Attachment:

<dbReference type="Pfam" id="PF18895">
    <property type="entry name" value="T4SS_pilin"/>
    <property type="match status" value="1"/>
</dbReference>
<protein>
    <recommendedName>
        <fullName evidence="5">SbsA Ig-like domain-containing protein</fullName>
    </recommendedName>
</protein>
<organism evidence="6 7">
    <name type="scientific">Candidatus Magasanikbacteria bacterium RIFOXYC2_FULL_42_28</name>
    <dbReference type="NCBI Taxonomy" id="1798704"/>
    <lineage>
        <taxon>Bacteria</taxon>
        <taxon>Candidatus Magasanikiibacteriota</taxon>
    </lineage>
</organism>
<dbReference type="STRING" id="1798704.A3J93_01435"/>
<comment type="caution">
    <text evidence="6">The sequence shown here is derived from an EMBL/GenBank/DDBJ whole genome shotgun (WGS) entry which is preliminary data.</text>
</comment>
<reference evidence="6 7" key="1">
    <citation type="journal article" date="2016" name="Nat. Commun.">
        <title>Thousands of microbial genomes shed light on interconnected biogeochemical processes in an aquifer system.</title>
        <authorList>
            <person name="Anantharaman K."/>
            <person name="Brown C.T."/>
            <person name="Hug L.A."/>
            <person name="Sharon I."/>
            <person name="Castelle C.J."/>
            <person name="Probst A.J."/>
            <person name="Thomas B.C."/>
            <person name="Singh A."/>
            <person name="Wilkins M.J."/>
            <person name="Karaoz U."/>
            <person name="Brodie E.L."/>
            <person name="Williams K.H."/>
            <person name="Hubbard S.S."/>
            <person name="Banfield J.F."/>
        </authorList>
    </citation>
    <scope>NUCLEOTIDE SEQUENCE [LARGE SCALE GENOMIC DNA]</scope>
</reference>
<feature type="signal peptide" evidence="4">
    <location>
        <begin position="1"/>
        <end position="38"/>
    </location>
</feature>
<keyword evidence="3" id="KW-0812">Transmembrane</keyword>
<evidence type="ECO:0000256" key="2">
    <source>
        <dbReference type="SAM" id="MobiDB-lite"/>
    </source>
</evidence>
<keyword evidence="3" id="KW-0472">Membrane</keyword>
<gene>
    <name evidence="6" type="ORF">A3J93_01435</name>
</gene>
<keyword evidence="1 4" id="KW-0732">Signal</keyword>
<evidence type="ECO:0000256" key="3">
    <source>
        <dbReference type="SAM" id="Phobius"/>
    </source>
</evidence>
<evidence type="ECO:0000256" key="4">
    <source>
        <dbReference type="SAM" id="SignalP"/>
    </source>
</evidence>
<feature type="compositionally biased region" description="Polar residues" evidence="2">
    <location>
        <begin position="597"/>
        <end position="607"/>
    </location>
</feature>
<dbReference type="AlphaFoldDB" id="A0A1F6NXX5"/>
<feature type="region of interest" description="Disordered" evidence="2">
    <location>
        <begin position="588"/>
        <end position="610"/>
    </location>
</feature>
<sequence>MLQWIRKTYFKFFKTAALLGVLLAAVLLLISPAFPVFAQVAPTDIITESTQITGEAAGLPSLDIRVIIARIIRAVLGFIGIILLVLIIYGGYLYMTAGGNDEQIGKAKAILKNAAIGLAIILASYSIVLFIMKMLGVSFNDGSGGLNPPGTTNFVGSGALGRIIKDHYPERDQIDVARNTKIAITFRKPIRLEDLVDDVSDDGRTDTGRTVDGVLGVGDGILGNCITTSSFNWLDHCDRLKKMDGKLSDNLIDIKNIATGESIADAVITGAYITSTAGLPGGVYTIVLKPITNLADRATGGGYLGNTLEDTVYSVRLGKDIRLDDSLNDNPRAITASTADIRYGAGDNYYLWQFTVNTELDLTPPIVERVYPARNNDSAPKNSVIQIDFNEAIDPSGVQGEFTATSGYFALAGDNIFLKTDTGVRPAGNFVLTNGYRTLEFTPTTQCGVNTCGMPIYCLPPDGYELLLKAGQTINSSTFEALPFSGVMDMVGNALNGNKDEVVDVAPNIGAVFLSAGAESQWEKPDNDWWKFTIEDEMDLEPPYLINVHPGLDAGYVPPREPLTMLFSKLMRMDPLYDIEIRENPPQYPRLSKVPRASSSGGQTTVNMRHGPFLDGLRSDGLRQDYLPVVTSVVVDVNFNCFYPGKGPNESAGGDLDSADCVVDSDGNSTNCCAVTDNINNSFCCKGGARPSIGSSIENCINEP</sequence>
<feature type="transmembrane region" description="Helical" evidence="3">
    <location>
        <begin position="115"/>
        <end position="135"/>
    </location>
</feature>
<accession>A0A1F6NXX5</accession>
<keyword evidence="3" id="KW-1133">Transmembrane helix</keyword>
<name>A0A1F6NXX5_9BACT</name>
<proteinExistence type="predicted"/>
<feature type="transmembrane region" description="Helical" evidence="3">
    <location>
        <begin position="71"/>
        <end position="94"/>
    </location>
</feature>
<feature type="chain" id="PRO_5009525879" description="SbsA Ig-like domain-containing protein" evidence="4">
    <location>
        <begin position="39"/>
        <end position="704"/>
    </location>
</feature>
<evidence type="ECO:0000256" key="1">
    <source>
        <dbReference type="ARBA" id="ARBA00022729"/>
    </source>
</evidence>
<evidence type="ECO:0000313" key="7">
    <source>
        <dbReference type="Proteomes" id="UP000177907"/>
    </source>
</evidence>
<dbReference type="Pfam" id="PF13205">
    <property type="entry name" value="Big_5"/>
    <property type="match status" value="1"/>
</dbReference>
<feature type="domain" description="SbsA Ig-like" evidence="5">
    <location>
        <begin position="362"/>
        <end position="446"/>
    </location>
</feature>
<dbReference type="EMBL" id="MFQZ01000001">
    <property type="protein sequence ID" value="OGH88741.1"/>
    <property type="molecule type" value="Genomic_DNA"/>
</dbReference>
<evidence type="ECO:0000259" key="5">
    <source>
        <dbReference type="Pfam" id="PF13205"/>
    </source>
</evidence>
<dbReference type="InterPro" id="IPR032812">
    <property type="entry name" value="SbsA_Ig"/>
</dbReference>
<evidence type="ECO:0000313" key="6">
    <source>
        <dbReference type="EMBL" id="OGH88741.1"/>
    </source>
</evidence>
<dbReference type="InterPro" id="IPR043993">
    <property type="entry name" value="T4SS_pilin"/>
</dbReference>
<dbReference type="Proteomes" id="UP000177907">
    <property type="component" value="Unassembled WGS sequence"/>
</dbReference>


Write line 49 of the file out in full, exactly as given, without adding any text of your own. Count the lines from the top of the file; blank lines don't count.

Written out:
</feature>